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More people are fleeing San Francisco and NYC for the suburbs

Most are moving out of Silicon Valley and NYC

The mix of working from home and renters seeking more space – albeit cheaper space – is pushing more people out of more expensive U.S. cities and moving into the suburbs.

Particularly, Millennials are fleeing New York City for more space in its surrounding suburbs.

Since the beginning of the COVID-19 pandemic, online mortgage lender Better.com said it has seen an increasing trend in 35 to 36-year-old renters applying for mortgages in the suburbs of New York, including Westchester; Connecticut and Fairfield County; and New Jersey and Essex County.

Better.com, said it’s been seeing record purchase demand in Florida, California, Arizona and Texas and saw a continued trend of first-time homebuyers applying for mortgages in suburban areas.

In an interview with HousingWire, Corey Jones, an agent with Better Real Estate, said that as an agent in New Jersey, he has seen many Millennials fleeing the big city for more space.

“In many cases, [it’s] young couples that are leaving the city looking for opportunities in the suburbs, and there’s no question that this is one of the outcomes of COVID-19 pandemic with work from home policies continuing into, by and large, next year for many of the companies,” Jones said. “Many young people are looking for opportunities to have more space, and at a relatively similar cost if not a little less than what they currently pay in urban settings.”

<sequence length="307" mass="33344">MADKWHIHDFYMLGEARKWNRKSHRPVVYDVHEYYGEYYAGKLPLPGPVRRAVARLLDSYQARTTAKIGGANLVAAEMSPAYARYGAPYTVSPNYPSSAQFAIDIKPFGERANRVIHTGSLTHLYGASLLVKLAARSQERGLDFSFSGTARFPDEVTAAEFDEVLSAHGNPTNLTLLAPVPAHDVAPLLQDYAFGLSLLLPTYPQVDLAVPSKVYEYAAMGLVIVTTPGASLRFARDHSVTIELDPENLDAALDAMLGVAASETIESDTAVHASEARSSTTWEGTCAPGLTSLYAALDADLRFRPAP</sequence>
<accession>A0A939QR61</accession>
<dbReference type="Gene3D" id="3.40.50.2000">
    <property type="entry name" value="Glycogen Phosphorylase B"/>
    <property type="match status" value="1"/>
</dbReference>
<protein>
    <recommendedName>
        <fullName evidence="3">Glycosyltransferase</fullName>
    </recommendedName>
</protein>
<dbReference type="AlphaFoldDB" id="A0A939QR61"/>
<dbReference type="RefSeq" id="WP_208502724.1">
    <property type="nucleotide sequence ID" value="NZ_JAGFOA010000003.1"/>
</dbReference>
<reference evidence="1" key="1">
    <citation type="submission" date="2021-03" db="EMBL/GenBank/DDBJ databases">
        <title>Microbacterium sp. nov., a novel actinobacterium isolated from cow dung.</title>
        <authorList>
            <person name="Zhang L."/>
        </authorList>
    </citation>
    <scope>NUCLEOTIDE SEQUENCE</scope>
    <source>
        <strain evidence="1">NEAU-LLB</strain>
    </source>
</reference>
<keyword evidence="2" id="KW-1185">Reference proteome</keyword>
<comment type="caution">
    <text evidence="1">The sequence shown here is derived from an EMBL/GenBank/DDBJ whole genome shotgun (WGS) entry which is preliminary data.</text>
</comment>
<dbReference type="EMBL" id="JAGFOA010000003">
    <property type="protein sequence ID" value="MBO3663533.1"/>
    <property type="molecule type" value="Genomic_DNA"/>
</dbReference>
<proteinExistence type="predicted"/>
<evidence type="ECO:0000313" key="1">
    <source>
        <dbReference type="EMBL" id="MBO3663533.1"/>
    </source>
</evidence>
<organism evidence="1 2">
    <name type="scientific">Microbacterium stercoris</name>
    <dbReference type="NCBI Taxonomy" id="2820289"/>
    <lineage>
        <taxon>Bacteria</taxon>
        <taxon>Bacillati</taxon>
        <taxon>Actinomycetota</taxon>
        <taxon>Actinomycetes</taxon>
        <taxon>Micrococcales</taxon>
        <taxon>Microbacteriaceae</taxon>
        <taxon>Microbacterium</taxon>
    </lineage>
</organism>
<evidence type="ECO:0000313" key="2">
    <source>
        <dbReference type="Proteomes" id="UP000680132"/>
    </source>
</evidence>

During March through June in New York City, only 15% of residents made a first-time purchase with Better.com, down from an average of 30% for the period from January through March, pre-pandemic.

On top of that, a report from Douglas Elliman said that in July, Manhattan, New York reached its highest vacancy rate in nearly 14 years of being tracked – 3.67%.

A report from Unison said that the exodus can be categorized into three main groups – higher-income employees and managers who owned properties in both the city and the suburbs moving from their city apartments to their suburban homes; early career workers and students who decided to shelter outside the city with family moved back into family-owned homes in the suburbs; and the vast majority of people in the middle – who moved from a rented city apartment to a new home, newly rented or purchased, in the suburbs – likely nearby.

Jones said that he’s seeing people of all ages flock to the New Jersey area from New York, just looking for some space and affordability.

“We’re talking ages, about 28 to 38, by and large Millennial,” Jones said. “Most of them are married, relatively few [are] single, but most married young couples who are looking to make the move.”

“It is a mix of some who have yet to start a family, and then I’d say there’s a smaller number who have young kids and have to consider schools, community and things like that,” Jones said.

Leonard Guerrero, an assistant manager at JB Goodwin Realtors in Austin, Texas, told HousingWire that he’s seeing the same migration patterns in the Lone Star State, but a significant amount of buyers are coming from the Silicon Valley area. One of the biggest drivers behind this is that vehicle manufacturer Tesla announced it will be building a production plant in Austin.

This $1.1 billion factory could hire 5,000 people over time, according to Tesla.

“The California shift has been seismic,” Guerrero said.